[This excerpt appeared in Chance Encounters
by A. D. Hope
(Alec Derwent Hope, 1907-2000), Melbourne University Press, 1992, pages 150-151.
It is reproduced here by kind arrangement with the Licensor, The Estate of AD Hope c/- Curtis Brown (Aust) Pty Ltd.
This web version is dated 3 March 2008, revised 2 April 2016.
by A. D. Hope
The only other recollection that comes to me as suitable for
these memoirs is a performance by Vladimir von Pachmann,
the eccentric if not actually rather mad Russian-born pianist
whom I heard at Oxford, though when I cannot recall . Pachmann
usually had a keeper with him at his concerts as it was
rumoured that he was liable to fits of rage in which he became
violent. The keeper of course lurked off stage but on this
occasion he appeared. One of the signs that Pachmann, if not
mad, was a bit 'touched' was that he had the habit of talking to
his audience while playing. For a large part of his life he played
almost nothing but Chopin but he played it in a way that was not
only learned but extraordinarily effective in his rendering.
He came on the stage smiling and talking to his audience.
Sometimes if he didn't like the look of them he would refuse to
play and this was when the keeper was needed.
On this occasion it was an in-between event. After playing for
a while he suddenly stopped and announced that he could not
go on. 'Something is wrong in this audience', he announced.
'Something that is against me!' Then he looked at one elderly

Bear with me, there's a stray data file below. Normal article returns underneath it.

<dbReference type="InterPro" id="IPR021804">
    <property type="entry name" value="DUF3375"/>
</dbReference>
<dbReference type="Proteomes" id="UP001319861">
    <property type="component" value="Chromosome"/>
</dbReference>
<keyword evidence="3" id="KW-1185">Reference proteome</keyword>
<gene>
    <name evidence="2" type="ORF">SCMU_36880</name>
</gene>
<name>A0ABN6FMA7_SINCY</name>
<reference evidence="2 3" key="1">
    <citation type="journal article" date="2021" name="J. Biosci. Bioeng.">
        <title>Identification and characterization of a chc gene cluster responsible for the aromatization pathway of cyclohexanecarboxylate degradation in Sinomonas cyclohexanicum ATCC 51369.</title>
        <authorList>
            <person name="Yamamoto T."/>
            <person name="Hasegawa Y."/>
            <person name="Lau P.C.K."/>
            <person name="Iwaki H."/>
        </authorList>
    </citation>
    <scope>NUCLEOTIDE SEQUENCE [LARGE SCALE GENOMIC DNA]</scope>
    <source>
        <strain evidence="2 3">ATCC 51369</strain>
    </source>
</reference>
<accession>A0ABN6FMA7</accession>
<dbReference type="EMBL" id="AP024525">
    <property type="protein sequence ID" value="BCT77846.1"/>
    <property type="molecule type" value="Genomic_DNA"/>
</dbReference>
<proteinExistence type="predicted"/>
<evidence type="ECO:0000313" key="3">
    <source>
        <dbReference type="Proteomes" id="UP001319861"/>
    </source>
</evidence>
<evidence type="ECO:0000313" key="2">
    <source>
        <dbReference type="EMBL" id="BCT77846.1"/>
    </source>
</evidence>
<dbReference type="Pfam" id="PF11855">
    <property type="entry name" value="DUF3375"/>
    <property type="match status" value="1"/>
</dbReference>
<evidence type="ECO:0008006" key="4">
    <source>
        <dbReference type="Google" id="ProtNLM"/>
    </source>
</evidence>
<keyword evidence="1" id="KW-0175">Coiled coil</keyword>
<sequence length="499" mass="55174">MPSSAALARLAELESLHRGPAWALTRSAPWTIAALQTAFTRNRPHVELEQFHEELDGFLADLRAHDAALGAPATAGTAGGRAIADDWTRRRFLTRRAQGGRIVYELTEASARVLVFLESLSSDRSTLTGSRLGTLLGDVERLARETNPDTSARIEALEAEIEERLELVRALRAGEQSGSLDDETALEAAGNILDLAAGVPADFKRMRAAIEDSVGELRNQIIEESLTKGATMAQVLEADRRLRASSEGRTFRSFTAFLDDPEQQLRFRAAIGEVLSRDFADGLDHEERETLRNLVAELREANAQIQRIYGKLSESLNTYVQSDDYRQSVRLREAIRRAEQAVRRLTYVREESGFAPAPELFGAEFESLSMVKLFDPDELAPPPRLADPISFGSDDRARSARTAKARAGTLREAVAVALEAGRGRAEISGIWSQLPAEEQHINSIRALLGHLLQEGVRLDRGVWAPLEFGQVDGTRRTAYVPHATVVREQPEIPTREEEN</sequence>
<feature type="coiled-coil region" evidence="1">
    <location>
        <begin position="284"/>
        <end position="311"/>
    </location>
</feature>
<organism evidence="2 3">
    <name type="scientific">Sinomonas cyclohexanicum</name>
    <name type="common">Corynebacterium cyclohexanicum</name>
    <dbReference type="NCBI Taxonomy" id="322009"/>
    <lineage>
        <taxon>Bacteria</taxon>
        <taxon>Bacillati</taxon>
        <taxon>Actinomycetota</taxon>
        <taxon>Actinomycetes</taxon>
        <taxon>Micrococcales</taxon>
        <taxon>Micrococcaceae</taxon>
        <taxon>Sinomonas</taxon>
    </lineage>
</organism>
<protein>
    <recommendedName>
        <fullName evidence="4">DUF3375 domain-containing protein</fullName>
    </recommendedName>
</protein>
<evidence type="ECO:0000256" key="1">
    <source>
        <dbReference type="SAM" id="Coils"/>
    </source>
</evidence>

woman sitting in the front row. 'You, you are simpatica', he
said, 'I will play for you alone. Will you come up here and sit
beside me while I play?' It was at this point that the 'keeper'
appeared in the wings. First he talked to Pachmann. Then
shook his head and came down to the audience to talk to the
lady in the front seat, who was plainly terrified at what
confronted her. He prevailed and she was led up to the stage where
Pachmann, beaming, holding both her hands, seated her by
himself. 'I play only for you', he said. He took up the Chopin
Prelude he had broken off and continued his exposition with
wonderful grace and insight and then suddenly he stopped.
Turning to his 'confidant' he said: 'That is so beautiful a
passage, that I shall play it again. Listen and see if you do not agree.'
She nodded and from that moment on we all had the most
wonderful interpretation that we had ever listened
to. What the unknown and quite inoffensive lady who had to
endure this choice between an agonising experience and a
violent explosion of violence
, must have gone through I have no
idea. But I would not have missed it for anything. The Chopin